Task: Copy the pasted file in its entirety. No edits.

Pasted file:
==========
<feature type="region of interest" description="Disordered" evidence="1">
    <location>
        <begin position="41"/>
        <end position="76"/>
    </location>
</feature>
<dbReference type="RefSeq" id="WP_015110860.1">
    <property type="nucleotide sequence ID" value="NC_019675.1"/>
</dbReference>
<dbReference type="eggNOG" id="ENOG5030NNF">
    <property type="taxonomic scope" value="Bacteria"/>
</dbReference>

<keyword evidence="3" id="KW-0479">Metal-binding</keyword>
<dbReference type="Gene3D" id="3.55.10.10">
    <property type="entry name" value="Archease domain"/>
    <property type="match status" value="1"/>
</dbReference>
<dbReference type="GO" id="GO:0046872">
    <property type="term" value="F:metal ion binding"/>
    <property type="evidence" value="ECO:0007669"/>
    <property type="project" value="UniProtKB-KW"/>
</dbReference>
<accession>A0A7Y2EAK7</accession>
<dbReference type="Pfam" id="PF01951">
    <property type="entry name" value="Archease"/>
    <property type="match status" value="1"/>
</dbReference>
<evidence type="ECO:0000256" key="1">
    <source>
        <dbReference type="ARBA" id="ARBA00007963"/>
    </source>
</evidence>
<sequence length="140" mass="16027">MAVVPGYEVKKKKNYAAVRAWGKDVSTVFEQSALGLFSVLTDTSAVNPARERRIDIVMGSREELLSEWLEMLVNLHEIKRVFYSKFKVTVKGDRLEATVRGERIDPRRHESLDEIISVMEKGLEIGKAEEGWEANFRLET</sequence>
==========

<feature type="region of interest" description="Disordered" evidence="1">
    <location>
        <begin position="41"/>
        <end position="76"/>
    </location>
</feature>
<dbReference type="RefSeq" id="WP_015110860.1">
    <property type="nucleotide sequence ID" value="NC_019675.1"/>
</dbReference>
<dbReference type="eggNOG" id="ENOG5030NNF">
    <property type="taxonomic scope" value="Bacteria"/>
</dbReference>

<keyword evidence="3" id="KW-0479">Metal-binding</keyword>
<dbReference type="Gene3D" id="3.55.10.10">
    <property type="entry name" value="Archease domain"/>
    <property type="match status" value="1"/>
</dbReference>
<dbReference type="GO" id="GO:0046872">
    <property type="term" value="F:metal ion binding"/>
    <property type="evidence" value="ECO:0007669"/>
    <property type="project" value="UniProtKB-KW"/>
</dbReference>
<accession>A0A7Y2EAK7</accession>
<dbReference type="Pfam" id="PF01951">
    <property type="entry name" value="Archease"/>
    <property type="match status" value="1"/>
</dbReference>
<evidence type="ECO:0000256" key="1">
    <source>
        <dbReference type="ARBA" id="ARBA00007963"/>
    </source>
</evidence>
<sequence length="140" mass="16027">MAVVPGYEVKKKKNYAAVRAWGKDVSTVFEQSALGLFSVLTDTSAVNPARERRIDIVMGSREELLSEWLEMLVNLHEIKRVFYSKFKVTVKGDRLEATVRGERIDPRRHESLDEIISVMEKGLEIGKAEEGWEANFRLET</sequence>